We enjoyed it very much and David, the artist/owner is such a nice person as is his assistant.
You can spend then a couple of hours discovering the veri interesting area around the studio.
In Ukiyo-e this symbolized the longing for a renewed passionate love. An arrangement of blossoming branches sits in a large blue vase on a low red lacquer table at right. A strikingly rare detail is the artist's name which appears in English cursive at lower right instead of in Japanese. Fine impression (with gauffrage), very good color and condition.
This scene also depicts a part from the kabuki play 'Wakamidori Ikioi Soga'.
A gairo (corrupted from the word uiro, a Japanese sweet made from rice-powder) seller sound the praises of his merchandise.
Over the course of your class, you’ll learn the skills of ‘Ukiyo-e,’ a traditional woodblock print style that dates to Japan’s Edo era (1603-1868).
During your lesson you’ll follow the lead of the studio’s helpful instructors as they explain the intricacies of creating your own woodblock print masterpiece.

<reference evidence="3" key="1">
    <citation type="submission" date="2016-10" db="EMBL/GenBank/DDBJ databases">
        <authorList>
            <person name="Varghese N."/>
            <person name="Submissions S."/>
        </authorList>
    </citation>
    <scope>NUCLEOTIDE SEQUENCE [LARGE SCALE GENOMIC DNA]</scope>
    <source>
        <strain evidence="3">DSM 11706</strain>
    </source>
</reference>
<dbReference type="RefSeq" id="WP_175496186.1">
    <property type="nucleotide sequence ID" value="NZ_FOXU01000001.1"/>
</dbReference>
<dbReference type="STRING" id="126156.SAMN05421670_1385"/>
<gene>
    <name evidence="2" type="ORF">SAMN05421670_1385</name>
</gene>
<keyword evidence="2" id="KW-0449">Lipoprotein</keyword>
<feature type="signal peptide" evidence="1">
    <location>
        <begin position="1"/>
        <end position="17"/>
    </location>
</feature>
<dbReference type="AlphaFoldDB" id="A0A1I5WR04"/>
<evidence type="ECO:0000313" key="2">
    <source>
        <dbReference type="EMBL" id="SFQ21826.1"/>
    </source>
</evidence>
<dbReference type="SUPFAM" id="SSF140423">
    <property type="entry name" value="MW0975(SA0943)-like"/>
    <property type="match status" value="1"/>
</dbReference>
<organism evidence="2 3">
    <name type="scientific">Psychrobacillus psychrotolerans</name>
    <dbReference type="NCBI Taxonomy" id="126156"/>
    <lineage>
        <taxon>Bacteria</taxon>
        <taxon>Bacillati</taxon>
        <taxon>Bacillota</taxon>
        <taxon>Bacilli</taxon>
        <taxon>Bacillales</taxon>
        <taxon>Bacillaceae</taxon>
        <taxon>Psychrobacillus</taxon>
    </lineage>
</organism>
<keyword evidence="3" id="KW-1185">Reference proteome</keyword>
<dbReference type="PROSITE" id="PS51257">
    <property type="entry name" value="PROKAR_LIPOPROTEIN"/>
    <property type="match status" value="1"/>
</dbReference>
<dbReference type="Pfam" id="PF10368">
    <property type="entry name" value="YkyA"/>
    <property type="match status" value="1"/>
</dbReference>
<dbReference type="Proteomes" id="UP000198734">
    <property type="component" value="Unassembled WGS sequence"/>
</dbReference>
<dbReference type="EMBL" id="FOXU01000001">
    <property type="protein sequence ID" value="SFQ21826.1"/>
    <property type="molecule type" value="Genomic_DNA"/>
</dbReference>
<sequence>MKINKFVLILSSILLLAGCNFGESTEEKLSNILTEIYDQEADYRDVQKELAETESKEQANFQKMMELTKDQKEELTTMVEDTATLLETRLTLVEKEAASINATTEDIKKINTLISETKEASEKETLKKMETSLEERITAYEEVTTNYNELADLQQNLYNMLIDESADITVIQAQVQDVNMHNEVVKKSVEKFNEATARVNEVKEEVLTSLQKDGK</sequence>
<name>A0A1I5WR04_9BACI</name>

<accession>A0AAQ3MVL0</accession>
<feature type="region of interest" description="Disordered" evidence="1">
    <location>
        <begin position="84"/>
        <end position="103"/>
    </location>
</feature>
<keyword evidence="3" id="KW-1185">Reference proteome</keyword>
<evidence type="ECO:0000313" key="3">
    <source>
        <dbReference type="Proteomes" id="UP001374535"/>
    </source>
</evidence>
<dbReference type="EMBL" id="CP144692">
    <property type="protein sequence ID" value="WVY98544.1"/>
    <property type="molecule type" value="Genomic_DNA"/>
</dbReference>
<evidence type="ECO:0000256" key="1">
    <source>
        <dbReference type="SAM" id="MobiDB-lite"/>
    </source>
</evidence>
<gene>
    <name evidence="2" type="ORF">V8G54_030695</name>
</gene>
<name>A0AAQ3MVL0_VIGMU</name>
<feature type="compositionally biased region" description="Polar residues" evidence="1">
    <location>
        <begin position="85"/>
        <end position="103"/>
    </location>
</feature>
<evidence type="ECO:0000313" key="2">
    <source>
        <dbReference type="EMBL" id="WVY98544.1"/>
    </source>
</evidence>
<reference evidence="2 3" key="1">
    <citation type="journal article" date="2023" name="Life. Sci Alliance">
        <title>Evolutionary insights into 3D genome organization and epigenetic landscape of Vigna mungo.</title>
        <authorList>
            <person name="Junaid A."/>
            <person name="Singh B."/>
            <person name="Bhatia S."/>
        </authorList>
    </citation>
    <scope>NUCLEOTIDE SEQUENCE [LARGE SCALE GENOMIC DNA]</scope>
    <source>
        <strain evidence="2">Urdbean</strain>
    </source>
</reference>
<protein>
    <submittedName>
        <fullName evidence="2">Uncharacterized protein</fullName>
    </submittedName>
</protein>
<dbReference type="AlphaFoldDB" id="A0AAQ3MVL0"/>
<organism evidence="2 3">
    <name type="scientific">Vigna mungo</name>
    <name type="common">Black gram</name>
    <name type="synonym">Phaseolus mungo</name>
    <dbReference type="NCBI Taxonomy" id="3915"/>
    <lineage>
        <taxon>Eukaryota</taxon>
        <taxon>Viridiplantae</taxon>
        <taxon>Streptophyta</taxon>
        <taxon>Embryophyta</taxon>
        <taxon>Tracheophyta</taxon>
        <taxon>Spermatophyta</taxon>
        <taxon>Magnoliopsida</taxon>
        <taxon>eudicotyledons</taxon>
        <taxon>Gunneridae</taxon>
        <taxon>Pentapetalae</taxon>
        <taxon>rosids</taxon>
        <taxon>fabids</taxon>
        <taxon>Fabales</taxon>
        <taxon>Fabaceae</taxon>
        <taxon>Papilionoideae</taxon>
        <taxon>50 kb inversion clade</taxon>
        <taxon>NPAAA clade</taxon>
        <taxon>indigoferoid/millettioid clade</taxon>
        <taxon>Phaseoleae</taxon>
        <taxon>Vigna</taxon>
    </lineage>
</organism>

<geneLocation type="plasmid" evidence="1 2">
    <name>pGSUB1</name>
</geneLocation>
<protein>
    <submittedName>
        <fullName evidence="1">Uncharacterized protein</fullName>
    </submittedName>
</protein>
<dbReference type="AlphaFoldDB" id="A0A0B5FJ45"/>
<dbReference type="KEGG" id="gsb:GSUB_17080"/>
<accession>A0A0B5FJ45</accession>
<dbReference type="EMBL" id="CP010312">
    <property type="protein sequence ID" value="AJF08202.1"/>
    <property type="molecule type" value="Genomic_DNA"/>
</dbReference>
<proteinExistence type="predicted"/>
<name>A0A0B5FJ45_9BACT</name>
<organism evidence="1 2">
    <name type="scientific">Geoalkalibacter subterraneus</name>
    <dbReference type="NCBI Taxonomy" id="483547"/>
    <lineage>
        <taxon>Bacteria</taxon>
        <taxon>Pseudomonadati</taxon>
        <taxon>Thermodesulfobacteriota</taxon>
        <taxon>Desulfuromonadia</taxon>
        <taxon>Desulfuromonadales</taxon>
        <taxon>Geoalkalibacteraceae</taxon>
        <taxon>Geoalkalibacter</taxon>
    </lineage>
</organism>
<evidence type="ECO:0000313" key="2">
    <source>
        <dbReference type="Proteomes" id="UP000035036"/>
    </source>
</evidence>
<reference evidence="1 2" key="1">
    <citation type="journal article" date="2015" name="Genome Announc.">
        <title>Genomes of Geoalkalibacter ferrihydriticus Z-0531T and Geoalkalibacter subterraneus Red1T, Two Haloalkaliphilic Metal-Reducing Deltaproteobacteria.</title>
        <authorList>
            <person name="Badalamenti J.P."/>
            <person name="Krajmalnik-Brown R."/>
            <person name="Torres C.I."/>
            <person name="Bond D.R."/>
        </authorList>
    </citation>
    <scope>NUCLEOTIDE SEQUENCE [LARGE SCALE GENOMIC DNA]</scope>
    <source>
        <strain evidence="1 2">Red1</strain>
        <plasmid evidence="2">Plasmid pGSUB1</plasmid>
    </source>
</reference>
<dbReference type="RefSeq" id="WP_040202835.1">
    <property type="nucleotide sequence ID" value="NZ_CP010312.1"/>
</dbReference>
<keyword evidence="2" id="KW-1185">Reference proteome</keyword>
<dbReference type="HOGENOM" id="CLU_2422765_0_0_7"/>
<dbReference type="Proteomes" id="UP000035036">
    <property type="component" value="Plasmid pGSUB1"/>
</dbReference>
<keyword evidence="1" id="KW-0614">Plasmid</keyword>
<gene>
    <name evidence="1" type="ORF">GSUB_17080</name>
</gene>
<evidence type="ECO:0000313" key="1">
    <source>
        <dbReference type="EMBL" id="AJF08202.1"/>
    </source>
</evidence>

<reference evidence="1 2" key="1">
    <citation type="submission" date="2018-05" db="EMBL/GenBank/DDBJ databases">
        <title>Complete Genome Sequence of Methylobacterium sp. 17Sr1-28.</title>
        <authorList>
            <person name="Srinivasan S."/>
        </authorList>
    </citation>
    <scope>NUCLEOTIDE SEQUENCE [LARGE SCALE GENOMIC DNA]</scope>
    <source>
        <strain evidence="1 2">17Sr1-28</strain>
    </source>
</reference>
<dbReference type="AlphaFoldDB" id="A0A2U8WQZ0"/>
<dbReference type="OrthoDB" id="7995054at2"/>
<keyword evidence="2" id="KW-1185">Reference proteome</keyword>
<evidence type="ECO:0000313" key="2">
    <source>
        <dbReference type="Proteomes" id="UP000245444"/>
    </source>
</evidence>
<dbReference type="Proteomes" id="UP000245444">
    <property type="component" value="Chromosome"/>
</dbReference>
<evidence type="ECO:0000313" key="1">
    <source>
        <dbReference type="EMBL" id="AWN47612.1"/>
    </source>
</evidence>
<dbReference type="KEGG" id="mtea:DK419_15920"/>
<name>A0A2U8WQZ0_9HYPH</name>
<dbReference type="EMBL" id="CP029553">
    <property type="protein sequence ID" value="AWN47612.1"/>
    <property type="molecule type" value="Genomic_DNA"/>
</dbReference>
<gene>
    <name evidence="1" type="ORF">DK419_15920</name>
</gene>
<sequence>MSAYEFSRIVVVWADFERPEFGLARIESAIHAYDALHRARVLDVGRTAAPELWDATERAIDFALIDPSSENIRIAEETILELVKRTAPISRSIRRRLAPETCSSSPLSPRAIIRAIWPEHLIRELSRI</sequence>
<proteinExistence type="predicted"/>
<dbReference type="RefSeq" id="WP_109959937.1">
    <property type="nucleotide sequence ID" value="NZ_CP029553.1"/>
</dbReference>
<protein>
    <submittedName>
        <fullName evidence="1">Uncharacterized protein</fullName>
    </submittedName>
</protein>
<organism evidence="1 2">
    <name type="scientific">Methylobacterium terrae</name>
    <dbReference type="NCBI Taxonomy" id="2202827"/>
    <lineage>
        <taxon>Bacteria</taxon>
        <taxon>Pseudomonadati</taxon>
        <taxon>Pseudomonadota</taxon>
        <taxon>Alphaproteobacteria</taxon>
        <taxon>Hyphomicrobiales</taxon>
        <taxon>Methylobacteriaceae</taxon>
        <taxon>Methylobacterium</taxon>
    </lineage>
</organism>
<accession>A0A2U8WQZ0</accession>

I found that it is an art dating back to the eighth century in Japan.
The earliest examples of Japanese wood block prints date back to 764.It depicts a woman with a broom and a man holding an umbrella. In “Americaka jokan hansui o gansuru no zu” by Sadahide Utagara (1807–1873), an American woman playing an accordion and her male companion look at a large dog beside them.Antique Japanese woodblock print by Hokusai (1760-1849). A lobster holds a candle in the air to illuminate the musical event. Excellent impression (with extensive use of gauffrage and silver and gold pigments), fine color and very good condition. ), one tiny wormhole left margin, minor wear and soiling. The printing of this shunga is of an extremely high quality with excellent use of metallic pigments and gauffrage. Both wear long dresses with full skirts and overskirts pulled into bustles at the back. Title: 'An American Ship in the Open Sea off Arai'. Famous swordsman Miyamoto Musashi is depicted against the backdrop of Mukôjima gardens in Tokyo.It is in the Ukiyo-e tradition, or “pictures of the floating (or sorrowful) world,” which influenced Impressionist and Post-Impressionist art in the West.The Ukiyo-e tradition celebrated women, Kabuki actors, folk heroes and natural beauty.